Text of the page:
Tag Archives: dermatologist

Dr. Leslie Baumann Reviews Oracea and IPL for Rosacea Treatment

rosace expert dr. baumann

Dr. Leslie Baumann, Dermatologist

Leading dermatologist Leslie Baumann, M.D. reviews new rosacea treatment options, including low-dose doxycline (Oracea®) and intense-pulse light (IPL) therapy in a Miami Herald story published today.

Dr. Baumann pointed out that there are a variety of rosacea treatment options, including prescription medications. “Several years ago, a low dose form of doxycycline called Oracea® was developed. This drug is not a true antibiotic. Instead, it works through its anti-inflammatory properties. Oracea® can be used for long periods to prevent and treat rosacea without the complications associated with long-term antibiotic use.”

According to Dr. Baumann, a form of light treatment called Intense Pulsed Light (IPL) treatments has also been developed that has “revolutionized the treatment of rosacea“. IPL is a non-laser light source that can be used to treat several signs of rosacea. It was first approved for the treatment of fine dilated blood vessels (telangiectasias), but it may now be used to reduce persistent redness (erythema), flushing, and the bumps/pimples of rosacea subtype 2.

Dr. Baumann added that dermatologists may also prescribe a topical medication to be used in combination with oral medications or IPL treatments. Commonly prescribed rosacea medications include metronidazole (MetroGel®), azelaic acid (Finacea®) and sulfacetamide. Elidel®, a calcieurin inhibitior normally prescribed to control the inflammation associated with atopic dermatitis (eczema) may also be prescribed in some cases for rosacea.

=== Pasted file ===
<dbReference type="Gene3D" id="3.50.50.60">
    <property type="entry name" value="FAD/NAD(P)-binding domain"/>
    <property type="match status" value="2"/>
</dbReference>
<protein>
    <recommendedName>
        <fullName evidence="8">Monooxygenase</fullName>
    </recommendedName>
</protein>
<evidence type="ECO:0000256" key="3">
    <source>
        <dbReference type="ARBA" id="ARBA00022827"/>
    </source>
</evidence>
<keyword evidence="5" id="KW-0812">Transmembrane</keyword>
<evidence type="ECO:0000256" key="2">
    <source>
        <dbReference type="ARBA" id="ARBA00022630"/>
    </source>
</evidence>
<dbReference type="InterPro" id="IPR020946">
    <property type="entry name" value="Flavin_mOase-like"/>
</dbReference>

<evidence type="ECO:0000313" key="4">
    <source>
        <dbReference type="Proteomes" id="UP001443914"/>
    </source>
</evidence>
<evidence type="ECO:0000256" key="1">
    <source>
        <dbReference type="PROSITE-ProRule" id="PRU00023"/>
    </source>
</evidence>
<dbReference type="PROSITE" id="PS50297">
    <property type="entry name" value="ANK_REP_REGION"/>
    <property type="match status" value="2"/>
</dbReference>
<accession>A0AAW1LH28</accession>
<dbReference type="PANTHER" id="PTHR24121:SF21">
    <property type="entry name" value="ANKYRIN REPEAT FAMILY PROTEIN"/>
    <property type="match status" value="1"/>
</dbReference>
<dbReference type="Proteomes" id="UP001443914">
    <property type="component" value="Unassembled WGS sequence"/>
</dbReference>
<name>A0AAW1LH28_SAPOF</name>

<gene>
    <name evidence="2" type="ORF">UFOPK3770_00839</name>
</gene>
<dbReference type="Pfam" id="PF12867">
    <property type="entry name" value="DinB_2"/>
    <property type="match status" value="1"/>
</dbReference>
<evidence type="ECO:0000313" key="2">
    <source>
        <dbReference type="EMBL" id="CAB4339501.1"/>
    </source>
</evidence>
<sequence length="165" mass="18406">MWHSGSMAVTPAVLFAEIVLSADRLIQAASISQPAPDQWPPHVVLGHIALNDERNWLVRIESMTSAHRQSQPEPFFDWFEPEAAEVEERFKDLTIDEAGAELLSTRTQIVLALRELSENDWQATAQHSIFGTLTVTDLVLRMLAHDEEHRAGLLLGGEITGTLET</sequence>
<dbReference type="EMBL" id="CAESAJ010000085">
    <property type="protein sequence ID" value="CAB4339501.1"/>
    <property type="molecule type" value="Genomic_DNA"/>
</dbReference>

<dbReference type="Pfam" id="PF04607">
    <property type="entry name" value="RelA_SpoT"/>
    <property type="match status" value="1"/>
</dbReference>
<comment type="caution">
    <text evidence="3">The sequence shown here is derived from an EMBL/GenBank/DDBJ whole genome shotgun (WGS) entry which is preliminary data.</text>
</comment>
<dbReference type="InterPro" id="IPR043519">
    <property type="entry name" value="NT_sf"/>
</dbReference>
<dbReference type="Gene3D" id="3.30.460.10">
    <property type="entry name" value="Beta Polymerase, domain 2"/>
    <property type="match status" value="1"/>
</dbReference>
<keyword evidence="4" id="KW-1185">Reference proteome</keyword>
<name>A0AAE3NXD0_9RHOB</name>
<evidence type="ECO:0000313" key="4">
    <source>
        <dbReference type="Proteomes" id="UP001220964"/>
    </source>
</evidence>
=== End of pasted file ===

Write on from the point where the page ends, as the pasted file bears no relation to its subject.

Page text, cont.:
Dr. Baumann added additional rosacea skin care tips to help rosacea sufferers manage their condition.

  • Avoid spicy foods and hot drinks
  • Drink coffee or tea cooled down or iced
  • Take omega-3 fatty acids that can fight redness and irritation. Sources include flaxseed and fatty fishes like salmon
  • Avoid are spa treatments like facials, some forms of chemical peels, microdermabrasion, hot wax, saunas and steam rooms, as they can irritate sensitive skin.

Rosacea affects up to 14 million Americans but it often goes undiagnosed. It is most common in the fair-skinned, but its cause is unknown. Rosacea usually appears on the skin of the face with redness of the nose, cheeks and forehead, bumps or pimples, broken blood vessels. It is frequently mistaken as acne.

Dr. Leslie Baumann is a board-certified dermatologist, author of Skin Type Solution, and the CEO of the Baumann Cosmetic & Research Institute in Miami Beach. Dr. Baumann also authors the twice-weekly Yahoo! Health blog “The Skin Guru”, with over 3 million readers, and writes a twice-monthly column in The Miami Herald. She authored Cosmetic Dermatology: Principles and Practice (McGraw-Hill, 2002), the world’s best-selling cosmetic dermatology textbook, as well as the New York Times best-selling book, The Skin Type Solution (Bantam Dell, 2006), which focuses on her revolutionary and proprietary skin typing system.

Rosacea treatment with Azelaic Acid Reviewed by Dr. Julie Harper

Julie Harper, M.D, Dermatologist

Julie Harper, M.D., Dermatologist